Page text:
Monthly Archives: June 2009

Summer Reading Project: Amy Wright’s Selections

Continuing with our “Summer Reading Project,” here are two lists from Amy Wright, author of There Are No New Ways To Kill A Man:

MOST INFLUENTIAL
1. George Oppen–for his examination of disaster
2. Aime Cesaire–for his love of even the unlovable aspects of his hometown
3. Dylan Thomas–for sound
4. Samuel Beckett–for his compassion for humanity
5. Wallace Stevens–for saying everything so plainly I had something to grow toward
6. Laura (Riding) Jackson–for teaching me how to fail

WHAT I’M READING
1. Naked by David Sedaris
2. We by Eugene Zamiatin
3. The End of Karma by Dharma Singh Khalsa
4. Blessing of the Animals by Brenda Miller
5. Collages, Fragments, Postcards, Ruins by Michael Martone
6. Neck Deep and Other Predicaments by Ander Monson

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Apostrophe Books Summer Reading Project

The editors at Apostrophe Books have decided to hop on the trendy bandwagon of “summer reading lists” by starting a new project with our authors. While we’re gearing up for our next open reading period (to be announced on this site shortly), we thought it would be fun and interesting to ask our authors to provide us with two lists:

  1. The books/authors that have most significantly influenced their work.
  2. The books they’ve read and/or are planning to read this summer.

We hope this will supply all of our readers with some great summer reading and also provide some insight into the work of the authors we’ve published at Apostrophe. We’ll try to post new lists each week from a different author. So, be sure to check back periodically . . . .

Our first list is from Johannes Göransson, who writes, “Here is a list of my influences in no particular order (I’m leaving out things before the late 19th century and I’m trying to focus on just poetry).” He says he’ll send his summer reading list shortly. . . .

Johannes Göransson’s Primary Influences:

  • Jean Genet, Our Lady of Flowers and Funeral Rites
  • Rimbaud, Illuminations and Season in Hell (New Directions)
  • Baudelaire, Paris Spleen (New Directions)
  • Aase Berg, all of them (Hos Radjur, Mork Materia, Forsla Fett, Uppland, Loss)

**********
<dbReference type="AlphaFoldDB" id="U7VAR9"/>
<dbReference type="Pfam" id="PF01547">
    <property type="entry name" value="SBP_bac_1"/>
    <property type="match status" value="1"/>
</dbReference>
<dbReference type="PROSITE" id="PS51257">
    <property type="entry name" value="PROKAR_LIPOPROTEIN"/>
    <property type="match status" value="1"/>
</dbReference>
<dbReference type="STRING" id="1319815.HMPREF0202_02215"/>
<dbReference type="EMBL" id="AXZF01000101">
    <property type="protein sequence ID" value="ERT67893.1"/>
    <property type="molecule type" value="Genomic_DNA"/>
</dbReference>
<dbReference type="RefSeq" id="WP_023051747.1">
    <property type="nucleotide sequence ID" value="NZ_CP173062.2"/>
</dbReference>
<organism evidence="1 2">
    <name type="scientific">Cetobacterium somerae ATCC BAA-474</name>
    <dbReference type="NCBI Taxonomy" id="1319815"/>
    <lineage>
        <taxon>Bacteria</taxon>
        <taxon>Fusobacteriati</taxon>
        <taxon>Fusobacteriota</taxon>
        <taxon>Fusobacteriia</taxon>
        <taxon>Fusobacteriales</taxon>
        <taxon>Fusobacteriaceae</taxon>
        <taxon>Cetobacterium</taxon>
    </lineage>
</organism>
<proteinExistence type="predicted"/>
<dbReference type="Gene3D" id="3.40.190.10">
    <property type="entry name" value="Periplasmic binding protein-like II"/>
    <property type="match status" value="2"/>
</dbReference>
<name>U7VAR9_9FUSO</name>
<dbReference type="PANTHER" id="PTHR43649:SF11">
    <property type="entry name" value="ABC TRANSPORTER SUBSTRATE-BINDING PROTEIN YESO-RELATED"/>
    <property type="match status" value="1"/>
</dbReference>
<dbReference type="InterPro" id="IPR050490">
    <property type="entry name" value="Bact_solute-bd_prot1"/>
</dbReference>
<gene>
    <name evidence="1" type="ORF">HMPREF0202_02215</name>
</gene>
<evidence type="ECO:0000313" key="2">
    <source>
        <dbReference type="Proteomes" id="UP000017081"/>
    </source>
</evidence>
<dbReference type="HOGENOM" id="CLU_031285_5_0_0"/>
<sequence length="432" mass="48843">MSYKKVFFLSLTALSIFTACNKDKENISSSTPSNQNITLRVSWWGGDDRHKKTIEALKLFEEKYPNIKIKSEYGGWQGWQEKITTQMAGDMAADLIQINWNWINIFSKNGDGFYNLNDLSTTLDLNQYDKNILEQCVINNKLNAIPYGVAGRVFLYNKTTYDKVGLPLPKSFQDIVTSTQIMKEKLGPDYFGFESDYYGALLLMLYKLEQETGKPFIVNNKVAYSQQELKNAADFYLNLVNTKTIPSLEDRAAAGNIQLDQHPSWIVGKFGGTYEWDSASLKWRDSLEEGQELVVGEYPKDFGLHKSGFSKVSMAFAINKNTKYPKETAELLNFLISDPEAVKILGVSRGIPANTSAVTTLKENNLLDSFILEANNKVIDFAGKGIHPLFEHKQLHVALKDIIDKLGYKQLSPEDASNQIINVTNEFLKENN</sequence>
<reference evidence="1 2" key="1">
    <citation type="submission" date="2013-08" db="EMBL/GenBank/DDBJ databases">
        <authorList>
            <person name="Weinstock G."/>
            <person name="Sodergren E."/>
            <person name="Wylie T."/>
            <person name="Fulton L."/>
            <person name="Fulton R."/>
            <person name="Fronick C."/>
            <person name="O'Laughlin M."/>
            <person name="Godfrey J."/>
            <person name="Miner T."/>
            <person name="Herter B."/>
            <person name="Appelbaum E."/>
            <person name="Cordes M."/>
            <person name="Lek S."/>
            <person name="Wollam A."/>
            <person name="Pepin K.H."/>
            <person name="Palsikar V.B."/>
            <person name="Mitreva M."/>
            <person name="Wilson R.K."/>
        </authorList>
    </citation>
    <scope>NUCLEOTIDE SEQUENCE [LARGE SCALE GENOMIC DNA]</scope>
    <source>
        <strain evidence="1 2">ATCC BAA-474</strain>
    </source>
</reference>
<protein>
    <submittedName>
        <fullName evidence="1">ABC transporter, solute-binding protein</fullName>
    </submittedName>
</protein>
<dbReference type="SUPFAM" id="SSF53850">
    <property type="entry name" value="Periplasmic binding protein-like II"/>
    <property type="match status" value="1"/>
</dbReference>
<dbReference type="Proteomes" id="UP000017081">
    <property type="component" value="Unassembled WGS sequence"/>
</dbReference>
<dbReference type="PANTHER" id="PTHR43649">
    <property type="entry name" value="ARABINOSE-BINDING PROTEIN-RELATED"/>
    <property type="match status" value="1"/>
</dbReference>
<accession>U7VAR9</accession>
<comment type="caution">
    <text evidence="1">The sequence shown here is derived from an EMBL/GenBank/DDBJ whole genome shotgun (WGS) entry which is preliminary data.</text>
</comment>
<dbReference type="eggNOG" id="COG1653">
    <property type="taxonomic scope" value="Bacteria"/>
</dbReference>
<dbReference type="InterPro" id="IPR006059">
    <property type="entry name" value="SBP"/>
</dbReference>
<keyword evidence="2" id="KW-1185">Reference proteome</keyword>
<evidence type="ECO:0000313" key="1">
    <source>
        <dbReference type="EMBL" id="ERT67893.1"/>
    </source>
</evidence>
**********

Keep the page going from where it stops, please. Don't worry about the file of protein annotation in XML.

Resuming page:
• Sylvia Plath, Ariel
  • Robert Motherwell (ed.), Dada Poets and Painters
  • Richard Huelsenbeck, Fantastic Prayers
  • Bruno K. Öijer, c/o Night
  • Lars Noren, Revolver
  • Öyvind Fahlström, Bord 1952-1955
  • Allen Ginsberg, Howl and Other Poems
  • Jack Kerouac, På Drift, De Underjordiska
  • William Burroughs, Naked Lunch
  • Wolfgang Borchert, “Do Stay, Giraffe”
  • Max Ernst, the comic books
  • Mina Loy, Love Song to Joannes
  • Vallejo, Trilce (all translations)
  • Antonin Artaud, everything (especially Theater and its Double and Eshleman’s Watchfiends and Rackscreams)
  • Paul Celan (all the translations, Swedish and English)
  • Ann Jäderlund, Snart går jag i sommaren ut
  • Henri Michaux, Darkness Moves (trans. David Ball)
  • Henry Parland, Hamlet Sade Det Vackrare
  • Gunnar Björling, Där jag vet att du
  • Edith Södergran, everything
  • Vasko Popa, Homage to the Lame Wolf (trans. Simic)
  • Russel Edson, The Tunnel
  • Alice Notley, Descent of Alette
  • Ted Berrigan, Sonnets adn Bean Spasms
  • Frank O’Hara, the big book
  • John Berryman, Dreamsongs
  • Andre Breton (and Soupault), Magnetic Fields, Manifestoes of Surrealism
  • August Strindberg, Spöksonatan and The Occult Diary
  • Stephen Crane, The Black Riders and Other Lines
  • TS Eliot, The Wasteland
  • Mayakovsky, Jag! (trans. Gunnar Harding)
  • Blaise Cendrars, Complete Poems
  • Bataille, Visions of Excess
  • Deleuze and Guattari, Thousand Plateaus
  • Auden, The Orators
  • Marinetti, The Futurist Manifesto of 1909
  • Lautreamont, Maldoror
  • Gorilla (numbers 1&2, 1966 and 67)